Tuesday, 16 August 2022


An archaeopteryx, a Jurassic aged theropod dinosaur that looked like a skinny chicken, lunges at a dragonfly at the end of a smooth river stone.

Archaeopteryx were feathered dinosaurs and were once thought to be the oldest known fossil bird. 

We find their fossil remains in the Solnhofen Limestone outcrops that are more than 150 million years old.

The Solnhofen Plattenkalk, or Solnhofen Limestone, geologically known as the Altmühltal Formation, is a Jurassic Konservat-Lagerstätte that preserves a rare assemblage of fossilized organisms, including highly detailed imprints of soft bodied organisms such as sea jellies. 

The most familiar fossils of the Solnhofen Plattenkalk include the early feathered theropod dinosaur Archaeopteryx preserved in such detail that they are among the most famous and most beautiful fossils in the world.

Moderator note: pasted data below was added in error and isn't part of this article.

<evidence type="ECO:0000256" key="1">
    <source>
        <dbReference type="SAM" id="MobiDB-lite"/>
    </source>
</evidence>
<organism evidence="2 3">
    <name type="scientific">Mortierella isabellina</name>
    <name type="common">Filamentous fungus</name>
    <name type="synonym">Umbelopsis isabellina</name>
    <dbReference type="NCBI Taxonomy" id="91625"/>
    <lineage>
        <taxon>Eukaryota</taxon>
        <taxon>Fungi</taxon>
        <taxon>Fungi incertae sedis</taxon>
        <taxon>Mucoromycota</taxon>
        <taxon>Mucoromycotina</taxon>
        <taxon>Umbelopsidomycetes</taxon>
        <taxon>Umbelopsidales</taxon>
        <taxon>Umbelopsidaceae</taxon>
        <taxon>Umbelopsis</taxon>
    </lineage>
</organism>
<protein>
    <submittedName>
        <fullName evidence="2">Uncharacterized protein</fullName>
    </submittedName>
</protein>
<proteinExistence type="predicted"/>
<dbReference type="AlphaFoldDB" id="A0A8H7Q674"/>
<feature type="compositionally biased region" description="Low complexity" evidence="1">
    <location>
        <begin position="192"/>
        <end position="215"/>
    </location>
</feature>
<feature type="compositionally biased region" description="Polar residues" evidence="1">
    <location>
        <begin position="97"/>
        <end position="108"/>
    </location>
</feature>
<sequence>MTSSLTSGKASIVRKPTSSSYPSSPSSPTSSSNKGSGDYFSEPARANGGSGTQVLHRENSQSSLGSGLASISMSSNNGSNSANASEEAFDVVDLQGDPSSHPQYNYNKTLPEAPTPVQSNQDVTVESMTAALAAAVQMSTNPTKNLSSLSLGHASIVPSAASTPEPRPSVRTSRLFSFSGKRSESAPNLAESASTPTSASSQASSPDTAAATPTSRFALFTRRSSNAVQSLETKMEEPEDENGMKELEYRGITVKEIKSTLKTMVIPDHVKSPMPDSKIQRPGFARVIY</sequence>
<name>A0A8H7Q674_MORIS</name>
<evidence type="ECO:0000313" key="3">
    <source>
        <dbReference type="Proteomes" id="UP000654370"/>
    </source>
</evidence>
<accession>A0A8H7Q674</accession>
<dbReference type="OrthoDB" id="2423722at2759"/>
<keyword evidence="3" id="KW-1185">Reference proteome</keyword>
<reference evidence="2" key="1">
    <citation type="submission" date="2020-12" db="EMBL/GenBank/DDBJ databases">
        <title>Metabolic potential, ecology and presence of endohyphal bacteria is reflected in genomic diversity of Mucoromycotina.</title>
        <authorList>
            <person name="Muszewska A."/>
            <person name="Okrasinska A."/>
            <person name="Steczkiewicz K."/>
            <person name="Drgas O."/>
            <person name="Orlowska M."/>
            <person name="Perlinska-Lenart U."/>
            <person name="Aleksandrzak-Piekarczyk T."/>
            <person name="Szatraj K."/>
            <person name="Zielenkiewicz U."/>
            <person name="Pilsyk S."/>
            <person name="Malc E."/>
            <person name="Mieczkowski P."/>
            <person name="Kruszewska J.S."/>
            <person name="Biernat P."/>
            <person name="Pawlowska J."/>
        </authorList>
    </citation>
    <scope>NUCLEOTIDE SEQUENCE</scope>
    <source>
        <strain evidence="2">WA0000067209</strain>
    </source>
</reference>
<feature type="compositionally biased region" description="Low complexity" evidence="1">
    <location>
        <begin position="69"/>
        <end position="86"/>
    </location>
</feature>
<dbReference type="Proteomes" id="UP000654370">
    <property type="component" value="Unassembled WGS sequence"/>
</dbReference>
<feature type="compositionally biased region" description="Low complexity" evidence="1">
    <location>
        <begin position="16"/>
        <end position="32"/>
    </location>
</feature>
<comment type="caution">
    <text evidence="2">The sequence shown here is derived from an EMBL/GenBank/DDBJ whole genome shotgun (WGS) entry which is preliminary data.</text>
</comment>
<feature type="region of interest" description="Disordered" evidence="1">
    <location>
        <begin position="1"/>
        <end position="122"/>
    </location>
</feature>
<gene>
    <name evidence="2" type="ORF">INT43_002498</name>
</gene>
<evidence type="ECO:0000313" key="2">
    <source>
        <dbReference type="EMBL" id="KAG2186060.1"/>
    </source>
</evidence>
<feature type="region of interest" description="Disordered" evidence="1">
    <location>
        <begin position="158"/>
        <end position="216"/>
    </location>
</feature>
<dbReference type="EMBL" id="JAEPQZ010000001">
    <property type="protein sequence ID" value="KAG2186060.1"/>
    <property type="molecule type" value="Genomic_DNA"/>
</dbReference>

The Solnhofen beds lie in the German state of Bavaria (Bayern), halfway between Nuremberg (Nürnberg) and Munich (München) and were originally quarried as a source of lithographic limestone. The Jura Museum situated in Eichstätt, Germany has an extensive exhibit of Jurassic fossils from the quarries of Solnhofen and surroundings, including marine reptiles, pterosaurs, and one specimen of the early bird Archaeopteryx.

While all the first discoveries were from Bavaria, Germany, we have now found wonderfully preserved specimens in Liaoning, China, including Xiaotingia zhengi. The fossils we find in Germany are in a very fine-grained limestone that preserved their features with remarkable detail. 

These delightful proto-birds were preserved at the bottom of a shallow tropical marine lagoon whose lime-rich muds slowed their decay and encased their bones— and feathers— in mud.